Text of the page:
Man injured after being flung from faulty zorb ball at Boracay resort

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An engineer suffered internal haemorrhaging after being flung from a malfunctioning zorb ball at a resort on Boracay Island. His family have vowed to take legal action against the organisers.

An electrical engineer was injured after a Zorb Ball malfunctioned, sending him flying at a resort on Boracay Island.

An investigation by the Boracay Tourist Action Center said Patricio Rodolfo Reyes and his companion Eduardo Pabasa Jr rode inside an inflatable ball at the Zorb Park in Mount Luho, Boracay.

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When some connective strings detached from their locks, Reyes was thrown from the ball. He was rushed to St Gabriel’s Hospital in Kalibo suffering internal hemorrhaging. He is now making a full recovery. His family says they are determined to file a complaint against the resort for neglect.

Zorb Ball? According to Wikipedia…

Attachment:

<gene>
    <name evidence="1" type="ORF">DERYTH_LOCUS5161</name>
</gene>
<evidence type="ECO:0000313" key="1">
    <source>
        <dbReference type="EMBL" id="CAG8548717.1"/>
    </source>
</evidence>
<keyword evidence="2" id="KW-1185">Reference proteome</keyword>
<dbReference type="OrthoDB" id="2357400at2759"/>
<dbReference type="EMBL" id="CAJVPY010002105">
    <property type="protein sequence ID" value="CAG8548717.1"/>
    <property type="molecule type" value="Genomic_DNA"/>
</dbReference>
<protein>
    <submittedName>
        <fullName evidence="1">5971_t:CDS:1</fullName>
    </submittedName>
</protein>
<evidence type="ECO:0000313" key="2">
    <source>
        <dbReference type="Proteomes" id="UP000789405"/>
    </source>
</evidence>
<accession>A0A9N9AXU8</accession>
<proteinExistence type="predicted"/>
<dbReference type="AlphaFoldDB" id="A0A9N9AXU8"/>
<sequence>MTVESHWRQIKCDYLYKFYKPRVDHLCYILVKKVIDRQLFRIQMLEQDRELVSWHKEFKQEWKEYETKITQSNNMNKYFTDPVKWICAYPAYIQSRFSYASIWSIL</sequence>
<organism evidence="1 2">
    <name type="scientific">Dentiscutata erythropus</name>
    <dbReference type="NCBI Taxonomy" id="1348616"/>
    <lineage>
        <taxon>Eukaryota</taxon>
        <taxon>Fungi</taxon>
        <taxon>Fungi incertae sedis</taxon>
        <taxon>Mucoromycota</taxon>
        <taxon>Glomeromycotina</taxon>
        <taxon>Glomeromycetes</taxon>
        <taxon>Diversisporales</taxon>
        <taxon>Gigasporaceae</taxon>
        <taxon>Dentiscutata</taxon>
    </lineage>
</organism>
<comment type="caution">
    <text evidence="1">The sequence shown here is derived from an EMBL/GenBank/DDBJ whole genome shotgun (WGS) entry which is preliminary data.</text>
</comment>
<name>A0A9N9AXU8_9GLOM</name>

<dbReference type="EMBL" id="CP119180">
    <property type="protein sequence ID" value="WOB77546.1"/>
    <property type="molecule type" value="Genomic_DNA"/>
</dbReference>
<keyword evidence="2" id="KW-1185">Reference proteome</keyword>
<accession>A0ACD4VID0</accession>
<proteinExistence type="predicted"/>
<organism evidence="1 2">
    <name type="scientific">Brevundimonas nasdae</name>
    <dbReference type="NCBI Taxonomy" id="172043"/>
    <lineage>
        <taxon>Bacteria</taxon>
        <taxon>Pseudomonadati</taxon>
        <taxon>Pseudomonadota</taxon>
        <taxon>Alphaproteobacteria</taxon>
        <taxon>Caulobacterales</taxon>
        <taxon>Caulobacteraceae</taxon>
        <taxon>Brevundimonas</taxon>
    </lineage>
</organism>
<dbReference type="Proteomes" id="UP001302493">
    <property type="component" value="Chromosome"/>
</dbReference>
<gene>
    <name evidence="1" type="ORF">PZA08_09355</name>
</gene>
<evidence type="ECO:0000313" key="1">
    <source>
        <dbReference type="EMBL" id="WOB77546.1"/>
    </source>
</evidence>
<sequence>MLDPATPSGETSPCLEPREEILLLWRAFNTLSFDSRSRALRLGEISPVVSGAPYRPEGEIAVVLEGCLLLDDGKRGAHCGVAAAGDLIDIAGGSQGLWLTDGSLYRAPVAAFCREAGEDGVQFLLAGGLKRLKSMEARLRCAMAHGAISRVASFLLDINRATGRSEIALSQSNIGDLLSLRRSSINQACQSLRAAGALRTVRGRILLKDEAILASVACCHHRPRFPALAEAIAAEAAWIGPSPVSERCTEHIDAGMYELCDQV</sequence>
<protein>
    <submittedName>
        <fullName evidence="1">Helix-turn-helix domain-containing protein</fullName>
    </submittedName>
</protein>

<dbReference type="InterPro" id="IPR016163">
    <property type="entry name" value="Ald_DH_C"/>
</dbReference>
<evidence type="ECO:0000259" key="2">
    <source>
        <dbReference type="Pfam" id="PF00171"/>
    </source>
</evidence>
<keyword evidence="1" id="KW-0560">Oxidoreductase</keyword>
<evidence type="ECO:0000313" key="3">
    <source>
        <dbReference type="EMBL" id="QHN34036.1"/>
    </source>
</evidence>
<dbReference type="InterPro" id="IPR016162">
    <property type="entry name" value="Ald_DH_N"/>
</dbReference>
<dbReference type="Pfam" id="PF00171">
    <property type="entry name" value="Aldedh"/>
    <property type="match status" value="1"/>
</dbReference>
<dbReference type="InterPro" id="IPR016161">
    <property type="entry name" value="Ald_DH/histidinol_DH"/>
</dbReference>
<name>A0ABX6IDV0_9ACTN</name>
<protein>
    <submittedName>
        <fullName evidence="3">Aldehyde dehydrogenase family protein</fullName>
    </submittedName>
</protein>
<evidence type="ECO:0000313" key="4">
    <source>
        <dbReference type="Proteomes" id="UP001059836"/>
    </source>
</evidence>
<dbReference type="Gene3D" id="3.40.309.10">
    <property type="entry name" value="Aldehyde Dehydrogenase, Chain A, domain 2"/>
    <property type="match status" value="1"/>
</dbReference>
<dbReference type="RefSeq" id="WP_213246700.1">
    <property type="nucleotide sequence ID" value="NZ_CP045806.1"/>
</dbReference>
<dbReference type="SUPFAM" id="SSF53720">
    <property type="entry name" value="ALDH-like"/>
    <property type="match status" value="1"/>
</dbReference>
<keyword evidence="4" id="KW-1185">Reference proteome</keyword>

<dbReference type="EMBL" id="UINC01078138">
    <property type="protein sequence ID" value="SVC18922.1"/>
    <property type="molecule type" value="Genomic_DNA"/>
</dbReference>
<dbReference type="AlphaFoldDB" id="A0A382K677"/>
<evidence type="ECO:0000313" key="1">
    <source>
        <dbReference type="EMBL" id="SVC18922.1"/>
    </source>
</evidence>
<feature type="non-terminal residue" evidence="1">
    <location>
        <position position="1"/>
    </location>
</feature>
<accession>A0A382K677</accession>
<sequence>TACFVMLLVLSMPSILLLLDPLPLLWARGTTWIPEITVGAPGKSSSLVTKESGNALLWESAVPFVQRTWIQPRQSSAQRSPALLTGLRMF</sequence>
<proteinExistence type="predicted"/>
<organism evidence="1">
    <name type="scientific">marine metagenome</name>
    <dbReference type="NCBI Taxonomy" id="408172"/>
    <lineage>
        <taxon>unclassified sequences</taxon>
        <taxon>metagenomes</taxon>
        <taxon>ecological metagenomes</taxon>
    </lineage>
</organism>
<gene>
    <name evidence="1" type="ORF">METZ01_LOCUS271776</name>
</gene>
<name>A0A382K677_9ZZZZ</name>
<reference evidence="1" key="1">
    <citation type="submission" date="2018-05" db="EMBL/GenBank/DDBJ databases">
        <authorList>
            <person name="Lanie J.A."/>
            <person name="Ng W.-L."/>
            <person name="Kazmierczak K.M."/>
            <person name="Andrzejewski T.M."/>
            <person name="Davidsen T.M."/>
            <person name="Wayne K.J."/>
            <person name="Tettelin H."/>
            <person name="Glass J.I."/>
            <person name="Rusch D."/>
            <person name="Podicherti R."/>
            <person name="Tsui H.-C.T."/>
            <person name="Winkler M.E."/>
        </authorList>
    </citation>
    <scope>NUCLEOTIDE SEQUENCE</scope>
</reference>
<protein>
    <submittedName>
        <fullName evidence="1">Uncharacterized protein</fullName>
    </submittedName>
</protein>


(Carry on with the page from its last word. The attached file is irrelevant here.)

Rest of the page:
Zorbing (globe-riding, sphereing, orbing) is the recreation or sport of rolling downhill inside an orb, generally made of transparent plastic. Zorbing is generally performed on a gentle slope, but can also be done on a level surface, permitting more rider control. In the absence of hills some operators have constructed inflatable, wooden, or metal ramps. Due to the buoyant nature of the orbs, Zorbing can also be carried out on water, provided the orb is inflated properly and sealed once the rider is inside. “Water walking” using such orbs has become popular in theme parks across the UK. There are two types of orbs, harnessed and non-harnessed. Non-harness orbs carry up to three riders, while the harness orbs are constructed for one to two riders. Double-harness spheres have different slope requirements, and must only be operated in specific locations. The longer runs are approximately half a mile. The first zorbing site was established in Rotorua, New Zealand, by ZORB® Ltd.

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